Nettore, Immacolata Cristina (2014) Thyroid Dysgenesis: search for mutations and functional characterizations of known and new candidate genes. [Tesi di dottorato]

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Item Type: Tesi di dottorato
Lingua: English
Title: Thyroid Dysgenesis: search for mutations and functional characterizations of known and new candidate genes
Creators:
CreatorsEmail
Nettore, Immacolata Cristinaimmanettore85@gmail.com
Date: 31 March 2014
Number of Pages: 114
Institution: Università degli Studi di Napoli Federico II
Department: Medicina Molecolare e Biotecnologie Mediche
Scuola di dottorato: Medicina molecolare
Dottorato: Oncologia ed endocrinologia molecolare
Ciclo di dottorato: 26
Coordinatore del Corso di dottorato:
nomeemail
Santoro, Massimomasantor@unina.it
Tutor:
nomeemail
Macchia, Paolo EmidioUNSPECIFIED
Date: 31 March 2014
Number of Pages: 114
Uncontrolled Keywords: Thyroid dysgenesis; transcription factors
Settori scientifico-disciplinari del MIUR: Area 06 - Scienze mediche > MED/49 - Scienze tecniche dietetiche applicate
Date Deposited: 11 Apr 2014 10:23
Last Modified: 15 Jul 2015 01:02
URI: http://www.fedoa.unina.it/id/eprint/9970

Abstract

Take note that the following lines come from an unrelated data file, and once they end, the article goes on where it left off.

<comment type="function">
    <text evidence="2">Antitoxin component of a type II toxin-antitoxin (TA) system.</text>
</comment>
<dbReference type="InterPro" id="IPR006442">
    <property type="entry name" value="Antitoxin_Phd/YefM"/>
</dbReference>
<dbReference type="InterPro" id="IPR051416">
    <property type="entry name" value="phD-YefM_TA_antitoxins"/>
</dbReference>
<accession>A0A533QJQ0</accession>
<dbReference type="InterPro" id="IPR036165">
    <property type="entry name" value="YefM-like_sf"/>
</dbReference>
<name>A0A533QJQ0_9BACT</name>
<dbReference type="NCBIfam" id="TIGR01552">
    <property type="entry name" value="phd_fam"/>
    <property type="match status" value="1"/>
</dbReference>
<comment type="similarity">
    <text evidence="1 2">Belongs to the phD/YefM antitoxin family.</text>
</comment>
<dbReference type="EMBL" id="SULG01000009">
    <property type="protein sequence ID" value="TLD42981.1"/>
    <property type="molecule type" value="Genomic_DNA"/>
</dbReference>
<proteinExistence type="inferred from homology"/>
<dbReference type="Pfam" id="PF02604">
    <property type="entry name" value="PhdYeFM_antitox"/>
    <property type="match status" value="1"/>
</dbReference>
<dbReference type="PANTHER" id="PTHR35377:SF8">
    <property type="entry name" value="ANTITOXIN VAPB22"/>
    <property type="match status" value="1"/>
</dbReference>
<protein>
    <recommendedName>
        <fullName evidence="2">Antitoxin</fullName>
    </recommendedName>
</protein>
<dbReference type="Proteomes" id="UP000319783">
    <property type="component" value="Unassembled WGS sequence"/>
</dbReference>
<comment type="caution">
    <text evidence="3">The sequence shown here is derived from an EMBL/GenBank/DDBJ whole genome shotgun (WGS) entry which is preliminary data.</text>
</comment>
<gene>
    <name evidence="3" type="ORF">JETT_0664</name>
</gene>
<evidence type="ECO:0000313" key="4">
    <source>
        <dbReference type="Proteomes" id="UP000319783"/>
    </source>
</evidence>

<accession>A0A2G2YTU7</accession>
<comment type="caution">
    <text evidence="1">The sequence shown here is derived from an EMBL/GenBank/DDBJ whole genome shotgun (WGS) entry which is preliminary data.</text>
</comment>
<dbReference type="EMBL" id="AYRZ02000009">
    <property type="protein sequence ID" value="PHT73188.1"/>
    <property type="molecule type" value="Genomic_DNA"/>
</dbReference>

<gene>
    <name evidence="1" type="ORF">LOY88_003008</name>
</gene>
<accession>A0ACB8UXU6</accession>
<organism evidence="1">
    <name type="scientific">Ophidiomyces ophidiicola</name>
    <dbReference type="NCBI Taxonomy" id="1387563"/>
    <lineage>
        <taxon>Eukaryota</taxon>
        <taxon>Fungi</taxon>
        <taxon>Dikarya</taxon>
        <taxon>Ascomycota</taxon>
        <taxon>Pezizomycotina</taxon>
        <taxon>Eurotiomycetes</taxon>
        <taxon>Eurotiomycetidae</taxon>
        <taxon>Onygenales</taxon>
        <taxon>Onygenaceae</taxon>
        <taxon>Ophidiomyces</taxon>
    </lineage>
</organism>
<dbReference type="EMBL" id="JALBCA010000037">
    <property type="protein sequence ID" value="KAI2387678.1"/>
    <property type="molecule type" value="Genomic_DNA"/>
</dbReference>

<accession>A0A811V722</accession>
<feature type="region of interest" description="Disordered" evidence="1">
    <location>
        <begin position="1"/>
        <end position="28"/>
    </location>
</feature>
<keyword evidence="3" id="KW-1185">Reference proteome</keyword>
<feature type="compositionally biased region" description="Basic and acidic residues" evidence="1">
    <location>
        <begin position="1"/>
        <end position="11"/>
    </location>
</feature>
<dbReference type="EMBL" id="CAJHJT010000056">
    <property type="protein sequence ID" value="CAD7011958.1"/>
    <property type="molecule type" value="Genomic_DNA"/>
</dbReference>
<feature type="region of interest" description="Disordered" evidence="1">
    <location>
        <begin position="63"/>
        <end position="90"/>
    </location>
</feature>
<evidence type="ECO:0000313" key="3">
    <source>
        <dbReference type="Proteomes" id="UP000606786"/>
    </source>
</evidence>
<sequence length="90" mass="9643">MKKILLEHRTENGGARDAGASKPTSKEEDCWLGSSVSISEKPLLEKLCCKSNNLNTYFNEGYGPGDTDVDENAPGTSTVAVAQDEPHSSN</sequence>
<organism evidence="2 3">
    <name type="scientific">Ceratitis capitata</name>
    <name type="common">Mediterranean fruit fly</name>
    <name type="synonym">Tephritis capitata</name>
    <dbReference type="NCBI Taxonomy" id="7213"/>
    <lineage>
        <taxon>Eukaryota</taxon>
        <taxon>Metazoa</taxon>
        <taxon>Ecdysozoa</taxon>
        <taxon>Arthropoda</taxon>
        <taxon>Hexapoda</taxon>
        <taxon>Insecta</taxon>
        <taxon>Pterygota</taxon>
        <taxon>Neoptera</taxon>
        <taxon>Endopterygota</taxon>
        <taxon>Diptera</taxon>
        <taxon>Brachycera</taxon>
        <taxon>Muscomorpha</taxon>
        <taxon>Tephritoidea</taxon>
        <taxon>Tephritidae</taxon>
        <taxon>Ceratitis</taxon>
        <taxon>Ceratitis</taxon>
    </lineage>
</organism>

Background: Alterations in thyroid organogenesis occurs very frequently in humans, leading to several conditions responsible for primary congenital hypothyroidism. Such alterations, classified as “thyroid dysgenesis” (TD) include athyresis, ectopy of the gland, and thyroid hypoplasia. The molecular mechanism leading to TD are largely unknown, but, several studies linked thyroid dysgenesis to mutations in genes expressed in the developing thyroid, such as NKX2-1, NKX2-5, PAX8, FOXE1, rTSH. NKX2-1 mutations have been described in several patients with a syndromic form of primary congenital hypothyroidism associated to respiratory distress, and benign hereditary chorea (Brain–Thyroid–Lung Syndrome, BTLS). Methods: we screened 76 patients with persistent CH for mutations in known (NKX2-1, NKX2-5, PAX8) and new candidate (DNAJC17) genes by SSCP, or HRM. In addition, the NKX2-1 gene was sequenced in the members of a Brazilian family with clinical features of BTLS. Results: We found no mutations in the PAX8 or NKX2-5 genes in our cohort. The only variation observed was an already reported polymorphism (rs199939219) within the PAX8 gene that causes a change of the first nucleotide of the triplet encoding for serine at position 337 (Ser337Ala). This change, functionally tested by in vitro studies, has no effect on the PAX8 protein activity. We also looked for mutations in the DNAJC17 gene, a new candidate gene that has been demonstrated to act as phenotype modulator in mouse double heterozygous for deletion in Nkx2-1 and Pax8. In DNAJC17 we found a known polymorphism c.350A>C. Finally, we were able to identify a novel NKX2-1 mutation in the Brazilian family with the clinical findings of the BTLS. The mutation is a deletion of a cytosine at position 834 (ref. sequence NM_003317) (c.493delC) that causes a frameshift with formation of an abnormal protein from amino acid 165 and a premature stop at position 196. The last amino acid of the nuclear localization signal, the whole homeodomain, and the carboxy terminus of NKX2-1 are all missing in the mutant protein, which has a premature stop codon at position 196 (p.Arg165Glyfs*32). The p.Arg165Glyfs*32 mutant does not bind DNA, and it is unable to transactivate the thyroglobulin (Tg) and the surfactant protein-C (SP-C) promoters. Interestingly, a dose-dependent dominant negative effect of the p.Arg165Glyfs*32 was demonstrated only on the Tg promoter, but not on the SP-C promoter. This effect was also noticed when the mutation was tested in presence of PAX8 or cofactors that synergize with NKX2-1 (P300 and TAZ). The functional effect was also compared with the data present in the literature and demonstrated that, so far, it is very difficult to establish a specific correlation among NKX2-1, PAX8 and NKX2-5 mutations, their functional consequence, and the clinical phenotype of affected patients, thus suggesting that the detailed mechanisms of transcriptional regulation still remain unclear. Conclusions: We describe a novel NKX2-1 mutation in a Brazilian family and demonstrate that haploinsufficiency may not be the only explanation for BTLS. Our results indicate that NKX2-1 activity is also finely regulated in a tissue-specific manner, and additional studies are required to better understand the complexities of genotype–phenotype correlations in the NKX2-1 deficiency syndrome. No mutations have been identified in sporadic cases of TD in NKX2-5, PAX8 or DNAJC17 genes, suggesting that sporadic cases of TD are likely to be caused by epigenetic factors, rather than mutations in thyroid transcription factors or genes involved in thyroid development.

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